Zimmermann – The Ellicott City native is in great position to make the roster after a strong Spring Training. With Akin being sent down, he figures to be part of the rotation. When Oriole fans talk about the Kremer, Akin, Baumann, Lowther, Kevin Smith, and Alex Wells group / tier of guys that Zimmermann is a part of; Zimmermann tends to be forgotten about a bit. Zimmermann had a quality ’19 splitting time between AA and AAA. When he got the Majors last Summer, his stuff was a bit better than I anticipated. Look it was 7 innings, and there isn’t anything that should be really read into that. I’m just saying stuff wise, he was further ahead than I expected. He might be passed in the near-future in-terms of starting potential with the Birds, but that doesn’t mean he can’t help the roster.

EDIT: I had Keegan Akin in my projected rotation, but the Orioles have sent him down tonight. Akin had 35 k’s in his 25.2 innings with the Birds last Summer. His BB% in the Majors in ’20, was also lower than his rates at AAA in ’19, and AA in ’18. I haven’t fully bought into Akin being a piece, but I’m fully bought into the idea that he could be. In my opinion, there is nothing left for him to prove in the Minors, and I’d like to be handing him the ball every five days, and giving him the chance to show he belongs. If he goes down to the Minors for a couple of starts to find himself and get right, I guess that’s fine.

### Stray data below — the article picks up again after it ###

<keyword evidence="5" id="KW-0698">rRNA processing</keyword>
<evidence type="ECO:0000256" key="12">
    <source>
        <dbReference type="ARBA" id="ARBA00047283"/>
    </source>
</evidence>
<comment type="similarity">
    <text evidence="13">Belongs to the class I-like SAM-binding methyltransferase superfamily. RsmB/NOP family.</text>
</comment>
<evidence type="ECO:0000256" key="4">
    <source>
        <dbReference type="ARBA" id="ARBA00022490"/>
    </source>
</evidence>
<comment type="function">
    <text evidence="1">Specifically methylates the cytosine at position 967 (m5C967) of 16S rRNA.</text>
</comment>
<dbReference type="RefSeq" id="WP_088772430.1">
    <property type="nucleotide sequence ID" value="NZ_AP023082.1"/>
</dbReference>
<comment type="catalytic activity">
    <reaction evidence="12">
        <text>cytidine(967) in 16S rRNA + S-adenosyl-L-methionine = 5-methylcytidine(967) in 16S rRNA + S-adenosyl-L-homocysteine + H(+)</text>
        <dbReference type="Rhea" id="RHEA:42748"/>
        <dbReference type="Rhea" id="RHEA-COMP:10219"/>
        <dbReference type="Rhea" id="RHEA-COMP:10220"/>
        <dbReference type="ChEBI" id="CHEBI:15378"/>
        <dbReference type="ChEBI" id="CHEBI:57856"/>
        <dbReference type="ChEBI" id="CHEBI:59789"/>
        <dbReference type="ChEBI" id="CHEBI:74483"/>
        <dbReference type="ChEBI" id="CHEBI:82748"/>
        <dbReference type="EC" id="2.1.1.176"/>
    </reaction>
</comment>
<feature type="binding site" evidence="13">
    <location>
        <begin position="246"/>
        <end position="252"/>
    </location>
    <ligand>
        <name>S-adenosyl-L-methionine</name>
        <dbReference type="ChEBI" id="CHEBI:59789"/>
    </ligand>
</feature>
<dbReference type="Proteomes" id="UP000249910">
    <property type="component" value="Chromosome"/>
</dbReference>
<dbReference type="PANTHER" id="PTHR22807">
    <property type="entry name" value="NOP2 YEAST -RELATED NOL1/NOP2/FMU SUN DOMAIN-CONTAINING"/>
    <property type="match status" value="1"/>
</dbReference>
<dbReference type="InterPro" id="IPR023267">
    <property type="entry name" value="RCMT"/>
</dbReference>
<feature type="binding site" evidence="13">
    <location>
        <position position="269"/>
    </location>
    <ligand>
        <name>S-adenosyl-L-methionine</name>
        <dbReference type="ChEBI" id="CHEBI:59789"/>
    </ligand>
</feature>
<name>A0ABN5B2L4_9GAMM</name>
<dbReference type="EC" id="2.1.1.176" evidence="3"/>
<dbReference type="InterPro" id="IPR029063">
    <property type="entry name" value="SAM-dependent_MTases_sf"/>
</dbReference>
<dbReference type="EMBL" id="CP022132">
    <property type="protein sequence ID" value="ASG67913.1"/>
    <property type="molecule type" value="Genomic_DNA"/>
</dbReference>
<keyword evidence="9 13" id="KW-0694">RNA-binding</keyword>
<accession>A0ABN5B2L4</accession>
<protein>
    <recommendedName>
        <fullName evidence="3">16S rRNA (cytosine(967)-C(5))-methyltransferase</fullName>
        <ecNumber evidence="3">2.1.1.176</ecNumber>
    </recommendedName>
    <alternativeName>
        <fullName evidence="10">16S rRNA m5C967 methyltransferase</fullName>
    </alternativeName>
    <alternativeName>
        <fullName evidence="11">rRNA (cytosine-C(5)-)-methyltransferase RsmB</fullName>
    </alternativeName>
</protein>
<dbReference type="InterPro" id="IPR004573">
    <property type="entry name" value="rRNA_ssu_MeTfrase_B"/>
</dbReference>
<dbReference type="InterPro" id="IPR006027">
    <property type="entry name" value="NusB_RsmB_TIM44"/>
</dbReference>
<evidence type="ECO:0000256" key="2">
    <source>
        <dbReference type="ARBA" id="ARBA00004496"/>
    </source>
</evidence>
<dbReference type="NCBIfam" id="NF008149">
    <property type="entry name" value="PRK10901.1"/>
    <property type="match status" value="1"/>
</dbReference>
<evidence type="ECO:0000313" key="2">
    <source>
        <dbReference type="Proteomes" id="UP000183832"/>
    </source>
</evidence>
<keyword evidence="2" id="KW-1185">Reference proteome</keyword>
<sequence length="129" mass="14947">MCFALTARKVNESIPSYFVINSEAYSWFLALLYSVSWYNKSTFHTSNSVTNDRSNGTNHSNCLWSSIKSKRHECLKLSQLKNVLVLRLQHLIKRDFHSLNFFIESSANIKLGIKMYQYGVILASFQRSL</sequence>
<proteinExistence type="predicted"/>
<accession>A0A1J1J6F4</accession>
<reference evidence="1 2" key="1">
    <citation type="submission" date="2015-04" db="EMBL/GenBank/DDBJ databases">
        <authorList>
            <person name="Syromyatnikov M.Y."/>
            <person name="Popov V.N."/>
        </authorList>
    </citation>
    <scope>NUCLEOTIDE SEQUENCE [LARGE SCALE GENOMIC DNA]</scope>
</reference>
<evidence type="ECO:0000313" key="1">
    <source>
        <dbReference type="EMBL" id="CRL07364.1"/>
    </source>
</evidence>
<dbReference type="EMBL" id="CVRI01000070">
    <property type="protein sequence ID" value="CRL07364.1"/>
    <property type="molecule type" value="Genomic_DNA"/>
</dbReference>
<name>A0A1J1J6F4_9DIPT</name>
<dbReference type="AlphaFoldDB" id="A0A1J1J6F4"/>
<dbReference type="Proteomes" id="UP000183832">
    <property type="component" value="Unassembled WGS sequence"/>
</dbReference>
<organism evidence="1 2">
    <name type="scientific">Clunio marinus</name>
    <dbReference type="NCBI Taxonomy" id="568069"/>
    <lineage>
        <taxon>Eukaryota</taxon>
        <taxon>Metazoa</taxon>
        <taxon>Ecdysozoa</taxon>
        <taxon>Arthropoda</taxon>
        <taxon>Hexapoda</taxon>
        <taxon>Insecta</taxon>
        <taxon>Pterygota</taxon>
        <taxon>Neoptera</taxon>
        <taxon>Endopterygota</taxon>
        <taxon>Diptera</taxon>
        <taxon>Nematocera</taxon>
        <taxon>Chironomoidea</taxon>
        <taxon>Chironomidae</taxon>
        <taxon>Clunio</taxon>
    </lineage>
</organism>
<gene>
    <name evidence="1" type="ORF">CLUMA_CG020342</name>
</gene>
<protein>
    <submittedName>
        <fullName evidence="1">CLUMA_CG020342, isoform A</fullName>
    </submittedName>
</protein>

Armstrong, Fry, Valdez, Lakins, Sulser – These are mainly a group of JAG’s (Just A Guys), but there is actually some to like with each. Armstrong in particular has some legitimate ability. Valdez has the deadfish change. Sulser put up big k numbers in Minors, and was battling foot issues when we saw him last year.